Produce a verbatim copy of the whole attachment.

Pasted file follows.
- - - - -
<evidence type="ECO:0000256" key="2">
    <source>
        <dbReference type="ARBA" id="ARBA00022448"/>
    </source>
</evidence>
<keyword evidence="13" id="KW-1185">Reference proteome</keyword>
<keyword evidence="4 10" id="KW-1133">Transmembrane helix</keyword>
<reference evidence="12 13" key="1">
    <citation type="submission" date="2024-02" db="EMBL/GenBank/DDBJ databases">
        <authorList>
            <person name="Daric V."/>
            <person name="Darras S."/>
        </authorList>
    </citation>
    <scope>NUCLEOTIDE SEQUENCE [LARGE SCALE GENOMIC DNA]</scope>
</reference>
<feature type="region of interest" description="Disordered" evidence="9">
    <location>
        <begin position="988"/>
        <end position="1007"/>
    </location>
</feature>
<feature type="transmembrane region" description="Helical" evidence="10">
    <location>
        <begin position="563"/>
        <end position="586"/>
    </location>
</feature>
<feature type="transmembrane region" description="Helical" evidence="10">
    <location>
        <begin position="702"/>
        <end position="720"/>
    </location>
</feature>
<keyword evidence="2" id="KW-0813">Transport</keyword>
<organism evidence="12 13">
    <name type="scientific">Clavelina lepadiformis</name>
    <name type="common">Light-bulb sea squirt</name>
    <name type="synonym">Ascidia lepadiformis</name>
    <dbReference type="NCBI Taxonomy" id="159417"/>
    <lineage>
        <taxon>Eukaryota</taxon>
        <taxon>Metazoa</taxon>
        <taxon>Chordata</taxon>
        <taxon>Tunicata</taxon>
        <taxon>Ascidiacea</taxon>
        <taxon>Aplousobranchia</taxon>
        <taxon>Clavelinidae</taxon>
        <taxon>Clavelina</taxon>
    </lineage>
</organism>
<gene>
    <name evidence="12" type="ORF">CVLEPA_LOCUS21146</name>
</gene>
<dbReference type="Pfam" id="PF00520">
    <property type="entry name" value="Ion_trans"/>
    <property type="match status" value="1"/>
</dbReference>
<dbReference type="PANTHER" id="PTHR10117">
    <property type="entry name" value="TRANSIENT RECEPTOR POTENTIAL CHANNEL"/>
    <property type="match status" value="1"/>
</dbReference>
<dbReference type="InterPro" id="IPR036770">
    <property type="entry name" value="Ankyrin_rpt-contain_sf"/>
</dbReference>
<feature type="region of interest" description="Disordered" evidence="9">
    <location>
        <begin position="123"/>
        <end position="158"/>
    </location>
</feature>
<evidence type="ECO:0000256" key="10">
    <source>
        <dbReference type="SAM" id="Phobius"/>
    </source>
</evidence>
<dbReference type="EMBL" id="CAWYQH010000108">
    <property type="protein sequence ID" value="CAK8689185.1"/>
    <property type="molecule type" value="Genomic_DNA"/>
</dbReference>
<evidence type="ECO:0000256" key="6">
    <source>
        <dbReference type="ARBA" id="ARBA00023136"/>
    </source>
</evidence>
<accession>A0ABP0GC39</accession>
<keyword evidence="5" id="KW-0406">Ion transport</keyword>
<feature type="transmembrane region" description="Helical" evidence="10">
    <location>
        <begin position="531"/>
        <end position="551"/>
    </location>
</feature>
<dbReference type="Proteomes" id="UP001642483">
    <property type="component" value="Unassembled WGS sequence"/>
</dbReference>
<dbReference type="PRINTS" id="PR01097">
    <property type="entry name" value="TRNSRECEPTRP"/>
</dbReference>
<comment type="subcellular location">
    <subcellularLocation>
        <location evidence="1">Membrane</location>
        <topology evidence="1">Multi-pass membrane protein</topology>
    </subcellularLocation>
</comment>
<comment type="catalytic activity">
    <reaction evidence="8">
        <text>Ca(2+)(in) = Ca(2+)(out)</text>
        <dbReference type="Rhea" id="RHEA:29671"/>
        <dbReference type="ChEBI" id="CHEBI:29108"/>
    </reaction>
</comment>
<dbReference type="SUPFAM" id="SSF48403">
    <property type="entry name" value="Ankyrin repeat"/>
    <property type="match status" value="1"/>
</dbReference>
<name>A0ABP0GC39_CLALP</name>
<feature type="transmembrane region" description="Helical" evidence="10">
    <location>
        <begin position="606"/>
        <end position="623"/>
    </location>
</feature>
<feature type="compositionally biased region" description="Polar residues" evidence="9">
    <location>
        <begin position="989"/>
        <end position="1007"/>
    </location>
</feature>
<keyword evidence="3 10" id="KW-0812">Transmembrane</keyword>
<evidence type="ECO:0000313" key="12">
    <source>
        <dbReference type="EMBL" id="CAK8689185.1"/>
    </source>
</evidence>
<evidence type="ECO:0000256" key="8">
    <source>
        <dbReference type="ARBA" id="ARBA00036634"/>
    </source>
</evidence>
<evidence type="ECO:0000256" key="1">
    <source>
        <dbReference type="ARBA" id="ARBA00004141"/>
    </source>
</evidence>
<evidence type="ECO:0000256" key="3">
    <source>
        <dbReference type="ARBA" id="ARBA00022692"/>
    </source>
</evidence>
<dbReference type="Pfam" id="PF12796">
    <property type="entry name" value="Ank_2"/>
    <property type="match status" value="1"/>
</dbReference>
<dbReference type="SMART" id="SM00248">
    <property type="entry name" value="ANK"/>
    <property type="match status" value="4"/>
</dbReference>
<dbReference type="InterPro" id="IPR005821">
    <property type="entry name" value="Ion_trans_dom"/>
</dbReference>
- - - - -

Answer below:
<evidence type="ECO:0000256" key="2">
    <source>
        <dbReference type="ARBA" id="ARBA00022448"/>
    </source>
</evidence>
<keyword evidence="13" id="KW-1185">Reference proteome</keyword>
<keyword evidence="4 10" id="KW-1133">Transmembrane helix</keyword>
<reference evidence="12 13" key="1">
    <citation type="submission" date="2024-02" db="EMBL/GenBank/DDBJ databases">
        <authorList>
            <person name="Daric V."/>
            <person name="Darras S."/>
        </authorList>
    </citation>
    <scope>NUCLEOTIDE SEQUENCE [LARGE SCALE GENOMIC DNA]</scope>
</reference>
<feature type="region of interest" description="Disordered" evidence="9">
    <location>
        <begin position="988"/>
        <end position="1007"/>
    </location>
</feature>
<feature type="transmembrane region" description="Helical" evidence="10">
    <location>
        <begin position="563"/>
        <end position="586"/>
    </location>
</feature>
<feature type="transmembrane region" description="Helical" evidence="10">
    <location>
        <begin position="702"/>
        <end position="720"/>
    </location>
</feature>
<keyword evidence="2" id="KW-0813">Transport</keyword>
<organism evidence="12 13">
    <name type="scientific">Clavelina lepadiformis</name>
    <name type="common">Light-bulb sea squirt</name>
    <name type="synonym">Ascidia lepadiformis</name>
    <dbReference type="NCBI Taxonomy" id="159417"/>
    <lineage>
        <taxon>Eukaryota</taxon>
        <taxon>Metazoa</taxon>
        <taxon>Chordata</taxon>
        <taxon>Tunicata</taxon>
        <taxon>Ascidiacea</taxon>
        <taxon>Aplousobranchia</taxon>
        <taxon>Clavelinidae</taxon>
        <taxon>Clavelina</taxon>
    </lineage>
</organism>
<gene>
    <name evidence="12" type="ORF">CVLEPA_LOCUS21146</name>
</gene>
<dbReference type="Pfam" id="PF00520">
    <property type="entry name" value="Ion_trans"/>
    <property type="match status" value="1"/>
</dbReference>
<dbReference type="PANTHER" id="PTHR10117">
    <property type="entry name" value="TRANSIENT RECEPTOR POTENTIAL CHANNEL"/>
    <property type="match status" value="1"/>
</dbReference>
<dbReference type="InterPro" id="IPR036770">
    <property type="entry name" value="Ankyrin_rpt-contain_sf"/>
</dbReference>
<feature type="region of interest" description="Disordered" evidence="9">
    <location>
        <begin position="123"/>
        <end position="158"/>
    </location>
</feature>
<evidence type="ECO:0000256" key="10">
    <source>
        <dbReference type="SAM" id="Phobius"/>
    </source>
</evidence>
<dbReference type="EMBL" id="CAWYQH010000108">
    <property type="protein sequence ID" value="CAK8689185.1"/>
    <property type="molecule type" value="Genomic_DNA"/>
</dbReference>
<evidence type="ECO:0000256" key="6">
    <source>
        <dbReference type="ARBA" id="ARBA00023136"/>
    </source>
</evidence>
<accession>A0ABP0GC39</accession>
<keyword evidence="5" id="KW-0406">Ion transport</keyword>
<feature type="transmembrane region" description="Helical" evidence="10">
    <location>
        <begin position="531"/>
        <end position="551"/>
    </location>
</feature>
<dbReference type="Proteomes" id="UP001642483">
    <property type="component" value="Unassembled WGS sequence"/>
</dbReference>
<dbReference type="PRINTS" id="PR01097">
    <property type="entry name" value="TRNSRECEPTRP"/>
</dbReference>
<comment type="subcellular location">
    <subcellularLocation>
        <location evidence="1">Membrane</location>
        <topology evidence="1">Multi-pass membrane protein</topology>
    </subcellularLocation>
</comment>
<comment type="catalytic activity">
    <reaction evidence="8">
        <text>Ca(2+)(in) = Ca(2+)(out)</text>
        <dbReference type="Rhea" id="RHEA:29671"/>
        <dbReference type="ChEBI" id="CHEBI:29108"/>
    </reaction>
</comment>
<dbReference type="SUPFAM" id="SSF48403">
    <property type="entry name" value="Ankyrin repeat"/>
    <property type="match status" value="1"/>
</dbReference>
<name>A0ABP0GC39_CLALP</name>
<feature type="transmembrane region" description="Helical" evidence="10">
    <location>
        <begin position="606"/>
        <end position="623"/>
    </location>
</feature>
<feature type="compositionally biased region" description="Polar residues" evidence="9">
    <location>
        <begin position="989"/>
        <end position="1007"/>
    </location>
</feature>
<keyword evidence="3 10" id="KW-0812">Transmembrane</keyword>
<evidence type="ECO:0000313" key="12">
    <source>
        <dbReference type="EMBL" id="CAK8689185.1"/>
    </source>
</evidence>
<evidence type="ECO:0000256" key="8">
    <source>
        <dbReference type="ARBA" id="ARBA00036634"/>
    </source>
</evidence>
<evidence type="ECO:0000256" key="1">
    <source>
        <dbReference type="ARBA" id="ARBA00004141"/>
    </source>
</evidence>
<evidence type="ECO:0000256" key="3">
    <source>
        <dbReference type="ARBA" id="ARBA00022692"/>
    </source>
</evidence>
<dbReference type="Pfam" id="PF12796">
    <property type="entry name" value="Ank_2"/>
    <property type="match status" value="1"/>
</dbReference>
<dbReference type="SMART" id="SM00248">
    <property type="entry name" value="ANK"/>
    <property type="match status" value="4"/>
</dbReference>
<dbReference type="InterPro" id="IPR005821">
    <property type="entry name" value="Ion_trans_dom"/>
</dbReference>